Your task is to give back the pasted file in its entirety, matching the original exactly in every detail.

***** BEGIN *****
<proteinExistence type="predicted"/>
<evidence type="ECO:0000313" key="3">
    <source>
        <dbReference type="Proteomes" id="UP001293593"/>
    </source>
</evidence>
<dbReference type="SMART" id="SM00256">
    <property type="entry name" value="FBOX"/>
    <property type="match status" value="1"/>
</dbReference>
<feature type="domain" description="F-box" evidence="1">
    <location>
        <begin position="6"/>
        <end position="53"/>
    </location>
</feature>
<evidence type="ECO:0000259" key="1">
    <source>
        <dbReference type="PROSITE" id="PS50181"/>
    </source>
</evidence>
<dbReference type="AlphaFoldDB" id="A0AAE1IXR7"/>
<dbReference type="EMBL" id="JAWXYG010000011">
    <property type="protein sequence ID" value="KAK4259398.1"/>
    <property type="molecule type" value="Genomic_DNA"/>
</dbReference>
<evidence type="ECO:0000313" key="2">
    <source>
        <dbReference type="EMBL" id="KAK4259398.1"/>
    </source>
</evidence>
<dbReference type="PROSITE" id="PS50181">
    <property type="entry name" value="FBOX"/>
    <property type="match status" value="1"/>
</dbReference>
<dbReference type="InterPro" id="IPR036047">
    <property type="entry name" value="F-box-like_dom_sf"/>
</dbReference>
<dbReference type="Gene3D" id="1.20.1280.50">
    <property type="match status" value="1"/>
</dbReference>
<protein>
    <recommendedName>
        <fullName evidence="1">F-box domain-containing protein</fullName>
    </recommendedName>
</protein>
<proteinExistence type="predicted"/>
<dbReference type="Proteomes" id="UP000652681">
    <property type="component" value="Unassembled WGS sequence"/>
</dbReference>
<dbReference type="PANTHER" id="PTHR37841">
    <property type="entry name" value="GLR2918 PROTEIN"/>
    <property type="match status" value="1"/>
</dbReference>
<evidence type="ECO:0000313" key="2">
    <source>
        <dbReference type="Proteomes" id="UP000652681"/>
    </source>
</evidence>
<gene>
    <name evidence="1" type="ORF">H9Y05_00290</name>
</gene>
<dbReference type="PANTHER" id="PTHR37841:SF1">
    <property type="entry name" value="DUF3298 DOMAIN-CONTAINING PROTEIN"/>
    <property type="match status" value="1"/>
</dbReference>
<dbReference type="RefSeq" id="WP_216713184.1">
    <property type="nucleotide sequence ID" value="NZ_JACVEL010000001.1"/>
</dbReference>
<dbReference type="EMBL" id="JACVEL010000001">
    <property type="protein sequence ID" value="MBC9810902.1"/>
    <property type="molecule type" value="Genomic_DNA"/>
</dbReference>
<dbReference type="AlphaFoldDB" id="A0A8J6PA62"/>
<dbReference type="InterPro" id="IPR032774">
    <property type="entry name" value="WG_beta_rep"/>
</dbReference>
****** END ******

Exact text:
<proteinExistence type="predicted"/>
<evidence type="ECO:0000313" key="3">
    <source>
        <dbReference type="Proteomes" id="UP001293593"/>
    </source>
</evidence>
<dbReference type="SMART" id="SM00256">
    <property type="entry name" value="FBOX"/>
    <property type="match status" value="1"/>
</dbReference>
<feature type="domain" description="F-box" evidence="1">
    <location>
        <begin position="6"/>
        <end position="53"/>
    </location>
</feature>
<evidence type="ECO:0000259" key="1">
    <source>
        <dbReference type="PROSITE" id="PS50181"/>
    </source>
</evidence>
<dbReference type="AlphaFoldDB" id="A0AAE1IXR7"/>
<dbReference type="EMBL" id="JAWXYG010000011">
    <property type="protein sequence ID" value="KAK4259398.1"/>
    <property type="molecule type" value="Genomic_DNA"/>
</dbReference>
<evidence type="ECO:0000313" key="2">
    <source>
        <dbReference type="EMBL" id="KAK4259398.1"/>
    </source>
</evidence>
<dbReference type="PROSITE" id="PS50181">
    <property type="entry name" value="FBOX"/>
    <property type="match status" value="1"/>
</dbReference>
<dbReference type="InterPro" id="IPR036047">
    <property type="entry name" value="F-box-like_dom_sf"/>
</dbReference>
<dbReference type="Gene3D" id="1.20.1280.50">
    <property type="match status" value="1"/>
</dbReference>
<protein>
    <recommendedName>
        <fullName evidence="1">F-box domain-containing protein</fullName>
    </recommendedName>
</protein>
<proteinExistence type="predicted"/>
<dbReference type="Proteomes" id="UP000652681">
    <property type="component" value="Unassembled WGS sequence"/>
</dbReference>
<dbReference type="PANTHER" id="PTHR37841">
    <property type="entry name" value="GLR2918 PROTEIN"/>
    <property type="match status" value="1"/>
</dbReference>
<evidence type="ECO:0000313" key="2">
    <source>
        <dbReference type="Proteomes" id="UP000652681"/>
    </source>
</evidence>
<gene>
    <name evidence="1" type="ORF">H9Y05_00290</name>
</gene>
<dbReference type="PANTHER" id="PTHR37841:SF1">
    <property type="entry name" value="DUF3298 DOMAIN-CONTAINING PROTEIN"/>
    <property type="match status" value="1"/>
</dbReference>
<dbReference type="RefSeq" id="WP_216713184.1">
    <property type="nucleotide sequence ID" value="NZ_JACVEL010000001.1"/>
</dbReference>
<dbReference type="EMBL" id="JACVEL010000001">
    <property type="protein sequence ID" value="MBC9810902.1"/>
    <property type="molecule type" value="Genomic_DNA"/>
</dbReference>
<dbReference type="AlphaFoldDB" id="A0A8J6PA62"/>
<dbReference type="InterPro" id="IPR032774">
    <property type="entry name" value="WG_beta_rep"/>
</dbReference>